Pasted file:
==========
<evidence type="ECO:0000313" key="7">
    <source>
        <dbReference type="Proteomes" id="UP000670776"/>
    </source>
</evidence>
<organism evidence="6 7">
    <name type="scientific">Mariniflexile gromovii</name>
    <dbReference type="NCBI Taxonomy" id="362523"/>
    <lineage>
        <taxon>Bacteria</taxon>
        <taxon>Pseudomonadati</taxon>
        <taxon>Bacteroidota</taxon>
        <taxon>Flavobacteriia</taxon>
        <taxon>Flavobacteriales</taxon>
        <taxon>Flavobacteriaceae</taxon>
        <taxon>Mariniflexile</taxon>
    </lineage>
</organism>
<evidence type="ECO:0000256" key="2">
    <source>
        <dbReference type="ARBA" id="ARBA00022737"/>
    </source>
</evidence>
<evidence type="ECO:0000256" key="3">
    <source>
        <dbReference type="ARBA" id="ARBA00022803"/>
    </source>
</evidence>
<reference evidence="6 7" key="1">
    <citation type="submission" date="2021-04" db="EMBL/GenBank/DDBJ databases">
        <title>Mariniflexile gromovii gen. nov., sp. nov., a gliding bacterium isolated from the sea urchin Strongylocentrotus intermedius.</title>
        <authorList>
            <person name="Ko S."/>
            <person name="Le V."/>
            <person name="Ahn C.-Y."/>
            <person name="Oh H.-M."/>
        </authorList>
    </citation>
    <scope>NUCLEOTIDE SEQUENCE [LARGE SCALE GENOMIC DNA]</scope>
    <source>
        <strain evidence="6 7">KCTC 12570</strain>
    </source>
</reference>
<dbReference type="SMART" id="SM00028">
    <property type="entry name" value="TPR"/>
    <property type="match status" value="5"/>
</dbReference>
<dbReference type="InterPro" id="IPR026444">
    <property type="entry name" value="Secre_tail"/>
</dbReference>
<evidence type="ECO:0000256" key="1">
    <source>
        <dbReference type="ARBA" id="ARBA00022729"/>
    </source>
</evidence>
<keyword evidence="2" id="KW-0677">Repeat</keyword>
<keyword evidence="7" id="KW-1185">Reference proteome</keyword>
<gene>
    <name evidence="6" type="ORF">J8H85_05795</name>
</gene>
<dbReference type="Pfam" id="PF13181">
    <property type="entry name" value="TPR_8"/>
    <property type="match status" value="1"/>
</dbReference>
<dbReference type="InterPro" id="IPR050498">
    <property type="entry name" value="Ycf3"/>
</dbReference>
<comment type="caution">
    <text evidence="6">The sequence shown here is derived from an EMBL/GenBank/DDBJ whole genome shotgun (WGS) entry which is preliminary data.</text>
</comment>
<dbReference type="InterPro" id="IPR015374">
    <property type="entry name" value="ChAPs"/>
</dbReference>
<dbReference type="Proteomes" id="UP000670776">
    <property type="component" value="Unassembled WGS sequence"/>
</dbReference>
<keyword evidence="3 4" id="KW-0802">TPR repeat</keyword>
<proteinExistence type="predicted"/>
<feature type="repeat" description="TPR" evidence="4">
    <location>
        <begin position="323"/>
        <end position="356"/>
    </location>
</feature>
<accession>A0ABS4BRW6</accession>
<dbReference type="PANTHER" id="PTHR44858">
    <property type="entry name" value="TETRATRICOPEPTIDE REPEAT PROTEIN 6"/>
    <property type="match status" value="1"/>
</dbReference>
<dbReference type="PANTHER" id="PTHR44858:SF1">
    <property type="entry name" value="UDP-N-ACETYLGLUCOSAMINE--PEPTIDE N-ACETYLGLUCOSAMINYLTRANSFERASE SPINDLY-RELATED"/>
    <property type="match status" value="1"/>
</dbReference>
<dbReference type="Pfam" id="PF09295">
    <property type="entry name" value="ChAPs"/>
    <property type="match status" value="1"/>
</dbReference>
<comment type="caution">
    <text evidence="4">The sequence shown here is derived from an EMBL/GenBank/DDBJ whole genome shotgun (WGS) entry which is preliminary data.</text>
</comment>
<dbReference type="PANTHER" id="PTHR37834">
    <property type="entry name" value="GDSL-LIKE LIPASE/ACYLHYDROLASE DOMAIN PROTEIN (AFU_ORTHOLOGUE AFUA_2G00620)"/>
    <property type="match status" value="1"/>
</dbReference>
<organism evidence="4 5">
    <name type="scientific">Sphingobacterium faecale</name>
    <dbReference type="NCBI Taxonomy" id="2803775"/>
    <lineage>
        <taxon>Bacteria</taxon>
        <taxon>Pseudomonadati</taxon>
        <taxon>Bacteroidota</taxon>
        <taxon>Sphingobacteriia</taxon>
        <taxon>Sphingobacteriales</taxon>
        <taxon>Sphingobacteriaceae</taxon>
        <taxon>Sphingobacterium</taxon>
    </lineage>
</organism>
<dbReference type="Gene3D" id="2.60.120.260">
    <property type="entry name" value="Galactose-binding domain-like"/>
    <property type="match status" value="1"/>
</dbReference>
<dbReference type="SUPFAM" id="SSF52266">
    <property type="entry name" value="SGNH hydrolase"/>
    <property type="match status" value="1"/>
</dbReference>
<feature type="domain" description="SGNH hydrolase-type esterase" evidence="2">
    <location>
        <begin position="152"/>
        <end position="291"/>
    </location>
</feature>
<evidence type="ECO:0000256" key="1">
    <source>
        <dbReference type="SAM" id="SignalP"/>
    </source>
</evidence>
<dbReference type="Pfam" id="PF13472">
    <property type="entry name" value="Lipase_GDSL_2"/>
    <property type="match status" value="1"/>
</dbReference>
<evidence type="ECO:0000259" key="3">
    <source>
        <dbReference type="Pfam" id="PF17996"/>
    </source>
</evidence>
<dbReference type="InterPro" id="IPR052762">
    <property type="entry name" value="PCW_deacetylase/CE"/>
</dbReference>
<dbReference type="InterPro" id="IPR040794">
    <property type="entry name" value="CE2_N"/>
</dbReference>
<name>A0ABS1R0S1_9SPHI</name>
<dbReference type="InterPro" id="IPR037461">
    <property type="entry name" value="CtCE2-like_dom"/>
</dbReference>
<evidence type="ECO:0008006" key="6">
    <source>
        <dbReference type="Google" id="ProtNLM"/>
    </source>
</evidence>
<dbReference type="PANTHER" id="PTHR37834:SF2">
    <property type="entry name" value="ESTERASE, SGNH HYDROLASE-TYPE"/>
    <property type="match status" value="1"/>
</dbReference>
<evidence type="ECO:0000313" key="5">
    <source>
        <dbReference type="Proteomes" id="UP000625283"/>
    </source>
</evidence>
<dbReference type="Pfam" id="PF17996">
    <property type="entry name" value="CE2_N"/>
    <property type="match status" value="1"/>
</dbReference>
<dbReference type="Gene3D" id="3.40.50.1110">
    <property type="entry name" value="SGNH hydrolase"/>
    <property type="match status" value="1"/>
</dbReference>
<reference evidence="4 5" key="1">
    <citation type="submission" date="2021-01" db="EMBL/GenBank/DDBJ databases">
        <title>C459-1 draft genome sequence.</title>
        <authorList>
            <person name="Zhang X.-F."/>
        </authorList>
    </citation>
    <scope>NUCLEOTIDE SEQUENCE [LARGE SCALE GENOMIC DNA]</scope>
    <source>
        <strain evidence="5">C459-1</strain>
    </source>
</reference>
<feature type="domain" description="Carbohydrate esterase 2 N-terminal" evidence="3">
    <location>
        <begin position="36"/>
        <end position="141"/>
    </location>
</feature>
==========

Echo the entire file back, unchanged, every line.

<evidence type="ECO:0000313" key="7">
    <source>
        <dbReference type="Proteomes" id="UP000670776"/>
    </source>
</evidence>
<organism evidence="6 7">
    <name type="scientific">Mariniflexile gromovii</name>
    <dbReference type="NCBI Taxonomy" id="362523"/>
    <lineage>
        <taxon>Bacteria</taxon>
        <taxon>Pseudomonadati</taxon>
        <taxon>Bacteroidota</taxon>
        <taxon>Flavobacteriia</taxon>
        <taxon>Flavobacteriales</taxon>
        <taxon>Flavobacteriaceae</taxon>
        <taxon>Mariniflexile</taxon>
    </lineage>
</organism>
<evidence type="ECO:0000256" key="2">
    <source>
        <dbReference type="ARBA" id="ARBA00022737"/>
    </source>
</evidence>
<evidence type="ECO:0000256" key="3">
    <source>
        <dbReference type="ARBA" id="ARBA00022803"/>
    </source>
</evidence>
<reference evidence="6 7" key="1">
    <citation type="submission" date="2021-04" db="EMBL/GenBank/DDBJ databases">
        <title>Mariniflexile gromovii gen. nov., sp. nov., a gliding bacterium isolated from the sea urchin Strongylocentrotus intermedius.</title>
        <authorList>
            <person name="Ko S."/>
            <person name="Le V."/>
            <person name="Ahn C.-Y."/>
            <person name="Oh H.-M."/>
        </authorList>
    </citation>
    <scope>NUCLEOTIDE SEQUENCE [LARGE SCALE GENOMIC DNA]</scope>
    <source>
        <strain evidence="6 7">KCTC 12570</strain>
    </source>
</reference>
<dbReference type="SMART" id="SM00028">
    <property type="entry name" value="TPR"/>
    <property type="match status" value="5"/>
</dbReference>
<dbReference type="InterPro" id="IPR026444">
    <property type="entry name" value="Secre_tail"/>
</dbReference>
<evidence type="ECO:0000256" key="1">
    <source>
        <dbReference type="ARBA" id="ARBA00022729"/>
    </source>
</evidence>
<keyword evidence="2" id="KW-0677">Repeat</keyword>
<keyword evidence="7" id="KW-1185">Reference proteome</keyword>
<gene>
    <name evidence="6" type="ORF">J8H85_05795</name>
</gene>
<dbReference type="Pfam" id="PF13181">
    <property type="entry name" value="TPR_8"/>
    <property type="match status" value="1"/>
</dbReference>
<dbReference type="InterPro" id="IPR050498">
    <property type="entry name" value="Ycf3"/>
</dbReference>
<comment type="caution">
    <text evidence="6">The sequence shown here is derived from an EMBL/GenBank/DDBJ whole genome shotgun (WGS) entry which is preliminary data.</text>
</comment>
<dbReference type="InterPro" id="IPR015374">
    <property type="entry name" value="ChAPs"/>
</dbReference>
<dbReference type="Proteomes" id="UP000670776">
    <property type="component" value="Unassembled WGS sequence"/>
</dbReference>
<keyword evidence="3 4" id="KW-0802">TPR repeat</keyword>
<proteinExistence type="predicted"/>
<feature type="repeat" description="TPR" evidence="4">
    <location>
        <begin position="323"/>
        <end position="356"/>
    </location>
</feature>
<accession>A0ABS4BRW6</accession>
<dbReference type="PANTHER" id="PTHR44858">
    <property type="entry name" value="TETRATRICOPEPTIDE REPEAT PROTEIN 6"/>
    <property type="match status" value="1"/>
</dbReference>
<dbReference type="PANTHER" id="PTHR44858:SF1">
    <property type="entry name" value="UDP-N-ACETYLGLUCOSAMINE--PEPTIDE N-ACETYLGLUCOSAMINYLTRANSFERASE SPINDLY-RELATED"/>
    <property type="match status" value="1"/>
</dbReference>
<dbReference type="Pfam" id="PF09295">
    <property type="entry name" value="ChAPs"/>
    <property type="match status" value="1"/>
</dbReference>
<comment type="caution">
    <text evidence="4">The sequence shown here is derived from an EMBL/GenBank/DDBJ whole genome shotgun (WGS) entry which is preliminary data.</text>
</comment>
<dbReference type="PANTHER" id="PTHR37834">
    <property type="entry name" value="GDSL-LIKE LIPASE/ACYLHYDROLASE DOMAIN PROTEIN (AFU_ORTHOLOGUE AFUA_2G00620)"/>
    <property type="match status" value="1"/>
</dbReference>
<organism evidence="4 5">
    <name type="scientific">Sphingobacterium faecale</name>
    <dbReference type="NCBI Taxonomy" id="2803775"/>
    <lineage>
        <taxon>Bacteria</taxon>
        <taxon>Pseudomonadati</taxon>
        <taxon>Bacteroidota</taxon>
        <taxon>Sphingobacteriia</taxon>
        <taxon>Sphingobacteriales</taxon>
        <taxon>Sphingobacteriaceae</taxon>
        <taxon>Sphingobacterium</taxon>
    </lineage>
</organism>
<dbReference type="Gene3D" id="2.60.120.260">
    <property type="entry name" value="Galactose-binding domain-like"/>
    <property type="match status" value="1"/>
</dbReference>
<dbReference type="SUPFAM" id="SSF52266">
    <property type="entry name" value="SGNH hydrolase"/>
    <property type="match status" value="1"/>
</dbReference>
<feature type="domain" description="SGNH hydrolase-type esterase" evidence="2">
    <location>
        <begin position="152"/>
        <end position="291"/>
    </location>
</feature>
<evidence type="ECO:0000256" key="1">
    <source>
        <dbReference type="SAM" id="SignalP"/>
    </source>
</evidence>
<dbReference type="Pfam" id="PF13472">
    <property type="entry name" value="Lipase_GDSL_2"/>
    <property type="match status" value="1"/>
</dbReference>
<evidence type="ECO:0000259" key="3">
    <source>
        <dbReference type="Pfam" id="PF17996"/>
    </source>
</evidence>
<dbReference type="InterPro" id="IPR052762">
    <property type="entry name" value="PCW_deacetylase/CE"/>
</dbReference>
<dbReference type="InterPro" id="IPR040794">
    <property type="entry name" value="CE2_N"/>
</dbReference>
<name>A0ABS1R0S1_9SPHI</name>
<dbReference type="InterPro" id="IPR037461">
    <property type="entry name" value="CtCE2-like_dom"/>
</dbReference>
<evidence type="ECO:0008006" key="6">
    <source>
        <dbReference type="Google" id="ProtNLM"/>
    </source>
</evidence>
<dbReference type="PANTHER" id="PTHR37834:SF2">
    <property type="entry name" value="ESTERASE, SGNH HYDROLASE-TYPE"/>
    <property type="match status" value="1"/>
</dbReference>
<evidence type="ECO:0000313" key="5">
    <source>
        <dbReference type="Proteomes" id="UP000625283"/>
    </source>
</evidence>
<dbReference type="Pfam" id="PF17996">
    <property type="entry name" value="CE2_N"/>
    <property type="match status" value="1"/>
</dbReference>
<dbReference type="Gene3D" id="3.40.50.1110">
    <property type="entry name" value="SGNH hydrolase"/>
    <property type="match status" value="1"/>
</dbReference>
<reference evidence="4 5" key="1">
    <citation type="submission" date="2021-01" db="EMBL/GenBank/DDBJ databases">
        <title>C459-1 draft genome sequence.</title>
        <authorList>
            <person name="Zhang X.-F."/>
        </authorList>
    </citation>
    <scope>NUCLEOTIDE SEQUENCE [LARGE SCALE GENOMIC DNA]</scope>
    <source>
        <strain evidence="5">C459-1</strain>
    </source>
</reference>
<feature type="domain" description="Carbohydrate esterase 2 N-terminal" evidence="3">
    <location>
        <begin position="36"/>
        <end position="141"/>
    </location>
</feature>